Preparing for Battle of the JLPT (A.K.A: The N2)

Hey guys, Yannick here.

 Seeing as I have a bit more free time than usual this summer, besides my job hunt, soon it will come full circle to return to studying for the Japanese N2. Now the JLPT (Japanese Language Proficiency Test/ 日本語能力試験)is a test which is used as a certificate to dictate what level of Japanese one can speak as a foreigner, so I don’t think Japanese citizens can take this test (Correct me if I am wrong). However, this test is also required for some positions to work in Japan. For some jobs the N2 level or above is required, and for the most rigorous Japanese jobs N1 would be a minimum. There are 5 levels, N5 to N1, lowest to highest respectively.

Now this test’s difficulty is extremely different dependent on the person as well as your previous background. Here, I’m going to break down the 2 sections based on my previous experience and what I can predict is most likely to be difficult.Most popular tags for this image include: naruto and sasuke

Grammar and Reading

So if you’re anything like me this section (1 of the 2) is the WORST section in the world. It’s like trying to sing an Adele song with bronchitis and simultaneously play the drums. This is my opinion, but there are 3 main struggles which I encounter in this section.

  1. KANJI. WHO MADE THIS :(. Sure it is super useful once you know it, however when you’re learning them it is the most painful experience of your intellectually challenging life. Not to mention you can forget them easier then that phone call for your mom from an hour ago. Finally, they don’t even give you a list of Kanji that are going to be on the exam because you should be well-versed in Japanese. 
  2. Syntax. It’s definitely an advantage if you’ve studied an Asian language previously, firstly you would know the previous Kanji if you know Chinese. Furthermore, if you studied Korean the grammatical components are quite similar so it soothes the learning process. So, when you think the sentence sounds grammatically correct to you in English, the expression “That’s not how a Japanese would say it,” is extremely appropriate, and YES you have to know the difference to get the question right.
  3. Reading. Illiteracy is a tragedy, except when it comes to Japanese language (Ironically, Japan has a 99% literacy rate – My Japanese teacher would kill me if I didn’t do that). As a foreigner, you might start to notice that the Japanese language passages have very different meanings and styles compared to your old English grade 5 tests. So that’s something that takes adjusting to, for example why Japanese people ask each other how’s the weather today? It can start to have you second guess yourself because maybe you read the sentence wrong, but hey who knows Japanese people could do that couldn’t they? Reading is hard :(.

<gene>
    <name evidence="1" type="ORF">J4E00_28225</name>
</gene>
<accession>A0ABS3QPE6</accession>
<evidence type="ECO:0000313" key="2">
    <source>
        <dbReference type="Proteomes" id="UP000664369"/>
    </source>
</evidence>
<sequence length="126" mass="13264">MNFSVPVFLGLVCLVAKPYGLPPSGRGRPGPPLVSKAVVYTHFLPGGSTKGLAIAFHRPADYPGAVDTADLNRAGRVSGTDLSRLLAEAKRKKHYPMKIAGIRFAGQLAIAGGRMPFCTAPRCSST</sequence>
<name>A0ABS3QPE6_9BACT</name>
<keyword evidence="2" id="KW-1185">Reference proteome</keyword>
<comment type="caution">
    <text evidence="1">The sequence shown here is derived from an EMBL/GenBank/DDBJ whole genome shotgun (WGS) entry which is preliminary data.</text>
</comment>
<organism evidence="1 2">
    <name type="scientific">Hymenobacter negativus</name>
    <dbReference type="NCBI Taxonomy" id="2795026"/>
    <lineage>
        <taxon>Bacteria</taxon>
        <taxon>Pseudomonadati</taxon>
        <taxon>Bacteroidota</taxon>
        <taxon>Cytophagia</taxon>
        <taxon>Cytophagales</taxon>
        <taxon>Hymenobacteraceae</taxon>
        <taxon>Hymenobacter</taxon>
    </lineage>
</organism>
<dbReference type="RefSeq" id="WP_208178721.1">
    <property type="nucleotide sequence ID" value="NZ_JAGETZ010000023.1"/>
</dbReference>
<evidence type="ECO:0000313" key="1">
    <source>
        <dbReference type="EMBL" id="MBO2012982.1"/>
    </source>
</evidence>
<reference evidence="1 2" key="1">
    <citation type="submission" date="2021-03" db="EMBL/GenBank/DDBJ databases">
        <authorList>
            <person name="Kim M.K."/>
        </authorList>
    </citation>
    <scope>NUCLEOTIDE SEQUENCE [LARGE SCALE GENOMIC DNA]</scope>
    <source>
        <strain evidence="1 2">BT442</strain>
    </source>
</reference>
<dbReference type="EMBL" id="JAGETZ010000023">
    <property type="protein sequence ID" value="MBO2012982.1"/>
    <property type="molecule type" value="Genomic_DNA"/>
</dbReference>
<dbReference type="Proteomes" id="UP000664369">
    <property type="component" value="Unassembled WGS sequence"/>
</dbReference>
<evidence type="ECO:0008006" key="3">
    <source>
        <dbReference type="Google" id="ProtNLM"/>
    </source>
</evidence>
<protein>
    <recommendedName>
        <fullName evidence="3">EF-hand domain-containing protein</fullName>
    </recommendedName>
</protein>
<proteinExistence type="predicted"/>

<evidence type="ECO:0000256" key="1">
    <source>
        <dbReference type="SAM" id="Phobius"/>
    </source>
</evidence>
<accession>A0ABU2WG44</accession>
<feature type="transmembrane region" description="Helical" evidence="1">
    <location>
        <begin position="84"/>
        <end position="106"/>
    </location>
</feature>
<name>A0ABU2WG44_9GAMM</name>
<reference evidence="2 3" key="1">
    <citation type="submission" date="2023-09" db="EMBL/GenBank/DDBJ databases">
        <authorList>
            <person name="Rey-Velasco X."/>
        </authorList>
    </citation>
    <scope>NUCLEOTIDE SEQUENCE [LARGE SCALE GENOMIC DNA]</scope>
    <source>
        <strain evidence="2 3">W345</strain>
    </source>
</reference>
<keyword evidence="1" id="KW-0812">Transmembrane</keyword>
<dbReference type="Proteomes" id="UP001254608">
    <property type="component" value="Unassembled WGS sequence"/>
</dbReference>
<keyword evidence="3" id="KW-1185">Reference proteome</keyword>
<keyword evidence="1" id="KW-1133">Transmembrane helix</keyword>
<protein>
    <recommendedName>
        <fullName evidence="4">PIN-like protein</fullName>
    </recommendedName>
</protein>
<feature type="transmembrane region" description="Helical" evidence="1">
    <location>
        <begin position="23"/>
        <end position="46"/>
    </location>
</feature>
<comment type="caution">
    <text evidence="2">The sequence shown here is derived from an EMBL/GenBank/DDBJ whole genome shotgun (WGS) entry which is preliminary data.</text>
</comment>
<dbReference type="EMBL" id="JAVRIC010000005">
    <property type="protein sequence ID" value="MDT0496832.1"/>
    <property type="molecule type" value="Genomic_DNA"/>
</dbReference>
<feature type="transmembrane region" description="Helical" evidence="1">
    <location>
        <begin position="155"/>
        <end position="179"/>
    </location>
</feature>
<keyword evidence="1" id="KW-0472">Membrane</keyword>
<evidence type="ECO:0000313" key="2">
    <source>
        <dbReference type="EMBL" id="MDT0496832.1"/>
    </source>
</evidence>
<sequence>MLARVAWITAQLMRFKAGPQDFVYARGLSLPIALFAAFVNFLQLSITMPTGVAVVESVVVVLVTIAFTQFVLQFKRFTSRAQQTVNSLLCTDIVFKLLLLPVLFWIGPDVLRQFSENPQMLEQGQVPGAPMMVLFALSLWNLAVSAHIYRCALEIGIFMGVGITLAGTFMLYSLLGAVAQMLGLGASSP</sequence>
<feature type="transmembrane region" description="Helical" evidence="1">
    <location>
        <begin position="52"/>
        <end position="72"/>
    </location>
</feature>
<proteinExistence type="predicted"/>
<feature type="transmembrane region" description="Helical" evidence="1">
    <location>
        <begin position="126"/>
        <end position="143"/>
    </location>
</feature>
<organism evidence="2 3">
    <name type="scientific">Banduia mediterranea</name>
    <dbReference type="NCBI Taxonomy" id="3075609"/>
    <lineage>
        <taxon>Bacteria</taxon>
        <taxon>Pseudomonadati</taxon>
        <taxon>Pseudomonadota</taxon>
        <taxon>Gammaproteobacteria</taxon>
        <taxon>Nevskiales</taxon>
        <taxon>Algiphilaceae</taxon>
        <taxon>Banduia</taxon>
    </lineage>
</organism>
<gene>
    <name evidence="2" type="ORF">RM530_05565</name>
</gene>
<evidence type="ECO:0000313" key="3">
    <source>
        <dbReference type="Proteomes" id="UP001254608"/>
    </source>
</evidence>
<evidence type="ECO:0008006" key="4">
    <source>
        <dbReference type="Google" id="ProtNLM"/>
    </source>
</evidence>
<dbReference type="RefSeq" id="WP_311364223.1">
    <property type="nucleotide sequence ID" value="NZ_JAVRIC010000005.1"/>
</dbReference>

In case you didn’t survive the first section of the test and have lost the will to carry on, PICK yourself up off the floor and get ready for the final 2nd round. Now the listening portion of the test is simpler in my opinion; but, I watched a lot of anime, dramas and ladadi ladada stuff which helped improve my listening and I took 4 years of Japanese where speaking was necessary. Nevertheless, listening to anime can only take you so far. You have to know formal language such as Keigo (no one likes this) and casual language, while knowing the difference in between the two. Though this section is not bad and easily passable.

So, as my expectations and predictions of the N2 based on the N3 have come for me to write this post I would like to say one thing to everyone. This is just another test. The JLPT is as difficult as you make it and requires practice and willpower. Sure, it’s a pain having to purchase all these study booklets once again and having to sit down and study. Though, I’ve discovered over my university career that going to Japan and perhaps working there for a while fulfills me and if that’s my goal for now. That’s where I want to be and this test is just like any other, which is a stepping stool to my happiness and future. 

Good luck to everyone taking the JLPT this December or July and if you have any blogs about study tips for the N2, or useful resources such as practice books. Please let me know!




2 thoughts on “Preparing for Battle of the JLPT (A.K.A: The N2)

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